Sometimes, rarely, a work is so good (so well-conceived, so well-executed) that it simply breaks our traditional expectations of comics literature. And this breaking allows us to glimpse the true, rare promise of what the industry can achieve. Davids Lapham and Aja's Wolverine: Debt of Death is this work.
13 Sep 2011
Why are images of schoolgirls so predominant in Japanese popular culture? Brian Ashcraft and Shoko Ueda offer their take on the subject in Japanese Schoolgirl Confidential.
16 Sep 2010
The latest volume in Open Court's Popular Culture and Philosophy series casts a philosophical eye on the world of manga.
30 Aug 2010
Perhaps more so than any other artists, Kazuo Umezu and Hideshi Hino defined the genre of horror comics in Japan, an influence that extends to the West, and also to the world of J-horror films.
19 Nov 2009
Where Kazuo Umezu is somewhat more traditional, Hideshi Hino strives to find beauty or at least to nuture a sort of awestruck fascination with horrific images and narrative elements.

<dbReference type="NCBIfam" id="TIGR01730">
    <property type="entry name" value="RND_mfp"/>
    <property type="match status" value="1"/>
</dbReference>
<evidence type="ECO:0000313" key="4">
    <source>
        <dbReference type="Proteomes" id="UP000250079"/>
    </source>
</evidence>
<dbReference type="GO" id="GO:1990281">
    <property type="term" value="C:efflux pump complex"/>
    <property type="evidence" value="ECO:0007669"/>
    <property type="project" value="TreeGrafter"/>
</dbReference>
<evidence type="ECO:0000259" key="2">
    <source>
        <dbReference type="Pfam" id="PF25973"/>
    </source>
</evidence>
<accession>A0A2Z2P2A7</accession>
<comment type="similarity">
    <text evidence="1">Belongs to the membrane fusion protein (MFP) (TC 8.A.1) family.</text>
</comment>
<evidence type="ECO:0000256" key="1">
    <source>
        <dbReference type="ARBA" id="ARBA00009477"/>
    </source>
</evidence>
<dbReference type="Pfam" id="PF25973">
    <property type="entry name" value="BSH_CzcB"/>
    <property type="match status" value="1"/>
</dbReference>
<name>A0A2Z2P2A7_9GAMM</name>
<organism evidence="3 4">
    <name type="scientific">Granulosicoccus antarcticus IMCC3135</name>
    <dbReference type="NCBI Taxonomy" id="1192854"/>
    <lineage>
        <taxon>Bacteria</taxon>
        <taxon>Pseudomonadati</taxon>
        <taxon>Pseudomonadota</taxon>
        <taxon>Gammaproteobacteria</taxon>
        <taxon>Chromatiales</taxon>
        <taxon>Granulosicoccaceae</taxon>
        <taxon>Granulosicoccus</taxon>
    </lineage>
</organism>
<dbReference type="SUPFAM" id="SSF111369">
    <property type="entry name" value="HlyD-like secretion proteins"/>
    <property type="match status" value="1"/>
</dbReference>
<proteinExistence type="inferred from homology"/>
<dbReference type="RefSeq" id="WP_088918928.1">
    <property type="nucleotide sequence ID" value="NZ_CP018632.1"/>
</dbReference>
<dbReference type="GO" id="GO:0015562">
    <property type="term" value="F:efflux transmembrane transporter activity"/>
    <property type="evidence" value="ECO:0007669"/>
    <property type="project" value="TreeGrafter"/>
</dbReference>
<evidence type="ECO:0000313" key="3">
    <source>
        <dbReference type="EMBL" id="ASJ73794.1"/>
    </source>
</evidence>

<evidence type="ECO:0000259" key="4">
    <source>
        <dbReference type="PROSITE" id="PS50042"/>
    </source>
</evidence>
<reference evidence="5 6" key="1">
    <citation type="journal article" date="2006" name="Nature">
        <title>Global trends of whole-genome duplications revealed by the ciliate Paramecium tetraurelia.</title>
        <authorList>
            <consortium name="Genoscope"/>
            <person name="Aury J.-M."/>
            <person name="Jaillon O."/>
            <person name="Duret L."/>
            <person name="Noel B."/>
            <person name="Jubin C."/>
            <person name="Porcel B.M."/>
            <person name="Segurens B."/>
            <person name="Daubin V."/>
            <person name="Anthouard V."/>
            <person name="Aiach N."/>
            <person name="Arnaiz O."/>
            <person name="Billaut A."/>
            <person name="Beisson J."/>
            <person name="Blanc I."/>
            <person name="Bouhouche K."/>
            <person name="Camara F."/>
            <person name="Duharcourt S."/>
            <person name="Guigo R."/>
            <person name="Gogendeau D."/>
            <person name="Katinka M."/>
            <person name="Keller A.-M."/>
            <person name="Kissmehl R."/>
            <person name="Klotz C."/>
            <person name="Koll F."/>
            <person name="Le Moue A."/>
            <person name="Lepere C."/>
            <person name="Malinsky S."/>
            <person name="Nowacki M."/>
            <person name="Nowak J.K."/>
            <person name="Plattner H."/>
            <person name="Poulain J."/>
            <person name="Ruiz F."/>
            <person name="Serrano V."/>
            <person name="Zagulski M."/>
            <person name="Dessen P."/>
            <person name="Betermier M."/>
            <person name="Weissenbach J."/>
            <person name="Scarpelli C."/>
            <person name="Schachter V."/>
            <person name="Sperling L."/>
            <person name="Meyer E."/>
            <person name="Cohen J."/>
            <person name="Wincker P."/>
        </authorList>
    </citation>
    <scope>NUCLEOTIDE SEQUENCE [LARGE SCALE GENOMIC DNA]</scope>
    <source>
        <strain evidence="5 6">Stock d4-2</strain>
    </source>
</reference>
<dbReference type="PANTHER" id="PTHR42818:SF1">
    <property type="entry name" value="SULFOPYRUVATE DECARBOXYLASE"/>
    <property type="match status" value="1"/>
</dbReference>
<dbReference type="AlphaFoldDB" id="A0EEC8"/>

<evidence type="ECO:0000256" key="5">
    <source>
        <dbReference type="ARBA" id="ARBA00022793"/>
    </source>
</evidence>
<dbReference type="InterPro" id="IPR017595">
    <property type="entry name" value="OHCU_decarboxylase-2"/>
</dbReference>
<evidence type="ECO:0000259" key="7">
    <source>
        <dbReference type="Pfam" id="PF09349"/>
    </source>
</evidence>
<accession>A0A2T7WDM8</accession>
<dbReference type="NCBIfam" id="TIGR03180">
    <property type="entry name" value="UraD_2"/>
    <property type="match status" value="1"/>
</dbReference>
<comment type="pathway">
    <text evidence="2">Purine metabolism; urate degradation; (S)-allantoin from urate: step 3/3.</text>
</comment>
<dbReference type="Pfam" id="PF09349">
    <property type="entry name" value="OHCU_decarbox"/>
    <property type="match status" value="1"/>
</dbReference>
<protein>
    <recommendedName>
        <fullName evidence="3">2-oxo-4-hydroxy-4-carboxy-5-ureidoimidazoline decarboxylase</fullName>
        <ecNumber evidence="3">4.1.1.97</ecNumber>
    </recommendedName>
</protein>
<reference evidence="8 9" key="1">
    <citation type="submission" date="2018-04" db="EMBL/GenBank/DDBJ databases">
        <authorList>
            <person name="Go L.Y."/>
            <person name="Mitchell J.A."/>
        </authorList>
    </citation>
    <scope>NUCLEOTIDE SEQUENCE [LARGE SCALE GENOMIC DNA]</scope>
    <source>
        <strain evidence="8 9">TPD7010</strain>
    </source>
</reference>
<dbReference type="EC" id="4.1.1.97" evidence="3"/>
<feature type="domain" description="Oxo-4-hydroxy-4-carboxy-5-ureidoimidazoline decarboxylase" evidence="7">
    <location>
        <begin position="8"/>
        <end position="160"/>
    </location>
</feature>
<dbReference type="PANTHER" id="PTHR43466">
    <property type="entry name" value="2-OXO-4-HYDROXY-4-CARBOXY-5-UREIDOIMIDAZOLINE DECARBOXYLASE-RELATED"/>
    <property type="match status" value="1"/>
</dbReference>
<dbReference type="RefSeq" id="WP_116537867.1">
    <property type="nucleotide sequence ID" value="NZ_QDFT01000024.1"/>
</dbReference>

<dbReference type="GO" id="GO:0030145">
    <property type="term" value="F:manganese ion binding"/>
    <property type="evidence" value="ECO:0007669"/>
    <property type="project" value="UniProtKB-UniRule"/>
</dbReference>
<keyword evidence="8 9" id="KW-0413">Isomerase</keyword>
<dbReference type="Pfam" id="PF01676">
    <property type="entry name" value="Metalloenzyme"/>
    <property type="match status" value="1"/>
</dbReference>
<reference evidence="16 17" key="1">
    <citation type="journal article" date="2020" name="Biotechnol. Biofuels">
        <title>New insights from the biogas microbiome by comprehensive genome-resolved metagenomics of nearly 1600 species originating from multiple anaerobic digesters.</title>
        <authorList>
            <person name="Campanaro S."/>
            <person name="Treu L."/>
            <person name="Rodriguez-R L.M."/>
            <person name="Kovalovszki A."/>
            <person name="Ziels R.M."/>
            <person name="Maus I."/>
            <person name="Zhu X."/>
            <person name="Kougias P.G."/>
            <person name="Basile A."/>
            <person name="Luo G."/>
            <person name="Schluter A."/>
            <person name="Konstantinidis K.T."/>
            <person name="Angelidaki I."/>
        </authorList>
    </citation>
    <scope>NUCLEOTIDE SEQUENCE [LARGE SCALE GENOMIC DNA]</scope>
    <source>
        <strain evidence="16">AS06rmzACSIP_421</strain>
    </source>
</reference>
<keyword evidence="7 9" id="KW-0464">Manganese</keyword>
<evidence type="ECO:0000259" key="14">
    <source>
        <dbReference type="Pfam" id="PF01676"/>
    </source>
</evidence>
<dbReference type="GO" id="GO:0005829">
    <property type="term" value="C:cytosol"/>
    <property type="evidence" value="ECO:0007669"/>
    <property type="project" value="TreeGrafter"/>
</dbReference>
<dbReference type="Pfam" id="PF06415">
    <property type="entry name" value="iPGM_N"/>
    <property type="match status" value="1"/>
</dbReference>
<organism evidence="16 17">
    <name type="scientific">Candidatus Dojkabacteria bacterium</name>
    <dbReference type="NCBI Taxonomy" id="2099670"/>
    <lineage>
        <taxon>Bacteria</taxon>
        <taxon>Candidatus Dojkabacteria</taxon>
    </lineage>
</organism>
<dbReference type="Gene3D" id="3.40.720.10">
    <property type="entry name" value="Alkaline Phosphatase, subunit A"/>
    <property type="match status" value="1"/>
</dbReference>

18 Nov 2009
Nash offers a study of kamishibai's influence on modern manga, and how Japanese comics differ from American ones (as well as answering a common question: "What's with the wide eyes?").
20 Oct 2009
One is an acknowledged master of the modern short story, and the other is an influential figure in the world of alternative Japanese comics.
04 Aug 2009
They lived on opposite sides of the planet, at roughly the same time, and never met. In their lifetimes (one is now dead) each became an acknowledged and influential master in his chosen form of storytelling, and even though their media, social contexts and biographies were worlds apart, the early work of each artist bears striking similarities: they shared a melancholy, darkly humorous, and peculiarly bleak vision of character, story, and life.
01 Aug 2009
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